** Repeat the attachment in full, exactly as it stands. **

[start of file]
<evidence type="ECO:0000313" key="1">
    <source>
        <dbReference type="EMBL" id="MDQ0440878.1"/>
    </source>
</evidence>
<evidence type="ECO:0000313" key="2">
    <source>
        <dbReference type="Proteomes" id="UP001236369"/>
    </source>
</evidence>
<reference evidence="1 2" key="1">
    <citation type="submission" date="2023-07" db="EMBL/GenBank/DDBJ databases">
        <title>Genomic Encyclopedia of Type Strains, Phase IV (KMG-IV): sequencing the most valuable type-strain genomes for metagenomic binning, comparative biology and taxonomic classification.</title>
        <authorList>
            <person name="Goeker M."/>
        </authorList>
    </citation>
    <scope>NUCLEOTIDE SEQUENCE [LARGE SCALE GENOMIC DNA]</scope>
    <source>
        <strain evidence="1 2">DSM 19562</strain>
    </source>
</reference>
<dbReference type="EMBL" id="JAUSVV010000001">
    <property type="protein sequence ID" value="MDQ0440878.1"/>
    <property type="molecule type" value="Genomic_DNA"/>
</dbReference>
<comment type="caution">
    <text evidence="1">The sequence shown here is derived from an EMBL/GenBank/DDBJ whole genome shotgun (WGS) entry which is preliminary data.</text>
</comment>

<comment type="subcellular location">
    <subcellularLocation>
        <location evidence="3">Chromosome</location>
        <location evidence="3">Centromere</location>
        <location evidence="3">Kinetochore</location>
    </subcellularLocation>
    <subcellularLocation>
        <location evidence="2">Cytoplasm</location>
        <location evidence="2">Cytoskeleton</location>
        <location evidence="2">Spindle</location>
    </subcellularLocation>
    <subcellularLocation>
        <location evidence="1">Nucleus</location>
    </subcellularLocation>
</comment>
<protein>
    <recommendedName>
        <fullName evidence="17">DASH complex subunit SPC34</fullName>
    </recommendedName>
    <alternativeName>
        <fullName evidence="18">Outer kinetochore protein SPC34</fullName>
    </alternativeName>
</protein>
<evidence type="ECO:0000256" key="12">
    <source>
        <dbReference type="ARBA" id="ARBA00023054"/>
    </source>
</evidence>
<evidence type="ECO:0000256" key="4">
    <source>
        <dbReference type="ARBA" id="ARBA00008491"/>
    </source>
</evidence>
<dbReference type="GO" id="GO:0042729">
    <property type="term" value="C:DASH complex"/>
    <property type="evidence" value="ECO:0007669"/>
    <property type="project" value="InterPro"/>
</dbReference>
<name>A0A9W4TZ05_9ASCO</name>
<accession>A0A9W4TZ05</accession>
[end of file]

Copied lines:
<evidence type="ECO:0000313" key="1">
    <source>
        <dbReference type="EMBL" id="MDQ0440878.1"/>
    </source>
</evidence>
<evidence type="ECO:0000313" key="2">
    <source>
        <dbReference type="Proteomes" id="UP001236369"/>
    </source>
</evidence>
<reference evidence="1 2" key="1">
    <citation type="submission" date="2023-07" db="EMBL/GenBank/DDBJ databases">
        <title>Genomic Encyclopedia of Type Strains, Phase IV (KMG-IV): sequencing the most valuable type-strain genomes for metagenomic binning, comparative biology and taxonomic classification.</title>
        <authorList>
            <person name="Goeker M."/>
        </authorList>
    </citation>
    <scope>NUCLEOTIDE SEQUENCE [LARGE SCALE GENOMIC DNA]</scope>
    <source>
        <strain evidence="1 2">DSM 19562</strain>
    </source>
</reference>
<dbReference type="EMBL" id="JAUSVV010000001">
    <property type="protein sequence ID" value="MDQ0440878.1"/>
    <property type="molecule type" value="Genomic_DNA"/>
</dbReference>
<comment type="caution">
    <text evidence="1">The sequence shown here is derived from an EMBL/GenBank/DDBJ whole genome shotgun (WGS) entry which is preliminary data.</text>
</comment>

<comment type="subcellular location">
    <subcellularLocation>
        <location evidence="3">Chromosome</location>
        <location evidence="3">Centromere</location>
        <location evidence="3">Kinetochore</location>
    </subcellularLocation>
    <subcellularLocation>
        <location evidence="2">Cytoplasm</location>
        <location evidence="2">Cytoskeleton</location>
        <location evidence="2">Spindle</location>
    </subcellularLocation>
    <subcellularLocation>
        <location evidence="1">Nucleus</location>
    </subcellularLocation>
</comment>
<protein>
    <recommendedName>
        <fullName evidence="17">DASH complex subunit SPC34</fullName>
    </recommendedName>
    <alternativeName>
        <fullName evidence="18">Outer kinetochore protein SPC34</fullName>
    </alternativeName>
</protein>
<evidence type="ECO:0000256" key="12">
    <source>
        <dbReference type="ARBA" id="ARBA00023054"/>
    </source>
</evidence>
<evidence type="ECO:0000256" key="4">
    <source>
        <dbReference type="ARBA" id="ARBA00008491"/>
    </source>
</evidence>
<dbReference type="GO" id="GO:0042729">
    <property type="term" value="C:DASH complex"/>
    <property type="evidence" value="ECO:0007669"/>
    <property type="project" value="InterPro"/>
</dbReference>
<name>A0A9W4TZ05_9ASCO</name>
<accession>A0A9W4TZ05</accession>